After a few years of record-setting low interest rates and a bustling homebuying market, you may be wondering if you’ve waited too long to buy a home – or if, on the other hand, you should wait even longer, in case future market conditions prove more favorable for your needs and circumstances. After all, no one likes the idea of missing out on potential savings down the road, should interest rates go down.

And while we understand that it’s natural to want to pick your moment, the state of the market when you close on your home might actually matter less than you think.

There are a variety of options out there that can help you adapt your home loan in the future, to ensure that you not only have your ideal mortgage, but that you haven’t had to delay your next chapter, or put off buying a home at what could have been the perfect time.

Buying a Home - Why now is the Perfect Time to Buy a Home

1. You can get an adjustable-rate mortgage.

A simple way to benefit from favorable market conditions in the future is to take out a mortgage that adjusts to the market automatically, without any effort on your part – otherwise known as an adjustable-rate mortgage (ARM).  

Unlike a fixed-rate mortgage, in which your interest rates always stay the same, an adjustable-rate mortgage adapts to market conditions after an initial period of fixed-rate payments, often at a below-market interest rate. (This initial period generally ranges from 5-10 years, although it could be as short as a few months). After that, your monthly payments will align with the market, usually adjusting to current interest rates once a year. 

ARMs can be a great choice for first-time homebuyers, easing them into the mortgage payment process with lower payments at the start, whatever the state of the market. If you’re expecting a financial windfall, or a higher salary in the future, an ARM will keep payments affordable until you get there – and if you plan to move or refinance before the initial low-interest period ends, you could pay be paying that same low rate the whole time you’re in your home.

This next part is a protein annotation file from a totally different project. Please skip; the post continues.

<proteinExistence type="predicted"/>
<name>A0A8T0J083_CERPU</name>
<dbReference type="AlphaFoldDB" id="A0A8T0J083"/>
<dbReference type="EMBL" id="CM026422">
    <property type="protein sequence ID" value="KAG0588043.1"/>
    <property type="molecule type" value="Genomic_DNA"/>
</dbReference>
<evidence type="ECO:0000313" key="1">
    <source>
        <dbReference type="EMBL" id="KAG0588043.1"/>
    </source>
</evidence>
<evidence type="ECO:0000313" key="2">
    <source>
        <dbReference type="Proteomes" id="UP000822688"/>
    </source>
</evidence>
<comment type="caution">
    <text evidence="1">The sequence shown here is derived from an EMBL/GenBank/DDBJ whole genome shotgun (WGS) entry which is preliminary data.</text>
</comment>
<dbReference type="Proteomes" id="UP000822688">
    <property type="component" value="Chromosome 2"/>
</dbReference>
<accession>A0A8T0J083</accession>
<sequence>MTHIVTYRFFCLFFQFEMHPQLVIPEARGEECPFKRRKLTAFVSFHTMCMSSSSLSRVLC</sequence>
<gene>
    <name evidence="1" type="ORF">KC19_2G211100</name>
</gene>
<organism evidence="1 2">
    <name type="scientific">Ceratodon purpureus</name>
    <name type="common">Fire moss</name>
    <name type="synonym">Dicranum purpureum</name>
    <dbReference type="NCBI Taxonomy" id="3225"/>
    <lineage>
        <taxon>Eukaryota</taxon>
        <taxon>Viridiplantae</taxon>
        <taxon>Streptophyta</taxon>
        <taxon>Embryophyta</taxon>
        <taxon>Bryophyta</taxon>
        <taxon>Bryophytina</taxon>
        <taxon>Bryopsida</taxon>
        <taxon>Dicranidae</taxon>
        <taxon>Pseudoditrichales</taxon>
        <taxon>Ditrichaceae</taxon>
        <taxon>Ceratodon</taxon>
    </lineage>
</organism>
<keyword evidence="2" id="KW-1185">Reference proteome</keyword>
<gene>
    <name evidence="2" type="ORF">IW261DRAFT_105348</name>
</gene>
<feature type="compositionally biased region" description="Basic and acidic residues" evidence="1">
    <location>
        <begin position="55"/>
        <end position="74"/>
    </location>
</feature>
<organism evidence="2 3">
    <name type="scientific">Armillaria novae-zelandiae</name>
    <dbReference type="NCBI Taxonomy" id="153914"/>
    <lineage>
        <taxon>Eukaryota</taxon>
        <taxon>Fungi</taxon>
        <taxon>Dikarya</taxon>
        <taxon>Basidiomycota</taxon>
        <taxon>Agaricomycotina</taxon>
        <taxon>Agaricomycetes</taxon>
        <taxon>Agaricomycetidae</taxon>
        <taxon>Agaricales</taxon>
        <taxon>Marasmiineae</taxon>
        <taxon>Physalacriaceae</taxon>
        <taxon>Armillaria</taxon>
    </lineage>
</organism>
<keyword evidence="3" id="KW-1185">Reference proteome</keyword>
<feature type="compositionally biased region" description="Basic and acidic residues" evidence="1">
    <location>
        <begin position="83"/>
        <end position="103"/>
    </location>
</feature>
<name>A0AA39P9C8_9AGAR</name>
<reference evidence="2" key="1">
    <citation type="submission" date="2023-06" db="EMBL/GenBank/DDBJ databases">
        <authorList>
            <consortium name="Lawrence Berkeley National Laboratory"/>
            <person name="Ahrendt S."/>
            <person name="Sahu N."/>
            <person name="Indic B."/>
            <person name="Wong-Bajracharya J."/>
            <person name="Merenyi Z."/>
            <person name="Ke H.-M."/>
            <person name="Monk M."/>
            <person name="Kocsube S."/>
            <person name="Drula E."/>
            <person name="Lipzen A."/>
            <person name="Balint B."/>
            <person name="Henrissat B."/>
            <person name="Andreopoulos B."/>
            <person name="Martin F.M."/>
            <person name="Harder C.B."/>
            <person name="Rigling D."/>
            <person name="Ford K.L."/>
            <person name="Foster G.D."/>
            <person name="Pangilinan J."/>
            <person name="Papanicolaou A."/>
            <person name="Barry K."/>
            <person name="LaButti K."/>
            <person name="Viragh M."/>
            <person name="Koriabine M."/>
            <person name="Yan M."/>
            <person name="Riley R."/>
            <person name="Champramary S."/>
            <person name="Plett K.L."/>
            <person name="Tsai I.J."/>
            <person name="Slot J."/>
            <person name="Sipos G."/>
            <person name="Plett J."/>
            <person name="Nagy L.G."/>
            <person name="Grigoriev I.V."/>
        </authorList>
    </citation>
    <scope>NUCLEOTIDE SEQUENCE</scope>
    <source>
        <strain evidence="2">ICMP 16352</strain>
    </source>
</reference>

So if you’re worried about the prospect of locking in your rate now, only to kick yourself as you watch interest rates go down in the future, an ARM can be a great way to avoid missing out on those interest rates, without having to go through the refinance process. Of course, there’s always the possibility that things don’t go as planned, but if you’re comfortable with a certain amount of risk, an ARM could be the perfect choice for you.

For more information on other mortgage options, including ARMs, see our post on types of home loans.

2. You’re always free to refinance.

Generally speaking, what is financed can be refinanced. There are a lot of misconceptions about mortgages, one of which is that a 30-year mortgage means a 30-year commitment, and that the terms you agree to when you buy your home are permanent and binding till the end of time. Certainly your home price will stay the same, but the amount you pay from one month to another can be adjusted in a variety of ways, as your personal economic situation, general market conditions, or both change over time.  

Refinancing your mortgage is one of the most popular ways to make those kinds of adjustments, by replacing your current mortgage with a new one that’s better suited to your circumstances and needs. And there’s no legal limit on how often you can refinance your mortgage, although some lenders do have waiting periods between mortgage refinances. 

Let’s look at some of the basic kinds of mortgage refinances.

Rate-and-terms refinance:

As the name suggests, this is the kind of refinance where you benefit from changing the rate and/or terms of your original mortgage. One of the most common reasons for this is lowered interest rates; if you take out a mortgage with 5% interest, and interest rates later drop to 3%, refinancing at a new interest rate could save you thousands per year. You can also lower monthly payments by simply restarting or lengthening your loan term (as you’ll now owe less money overall). Or you could switch between a fixed-rate mortgage and an adjustable-rate mortgage, or between a private lender and a government-backed loan. You could also stop paying private mortgage insurance (PMI), depending on what kind of home loan you have and how much you’ve paid off.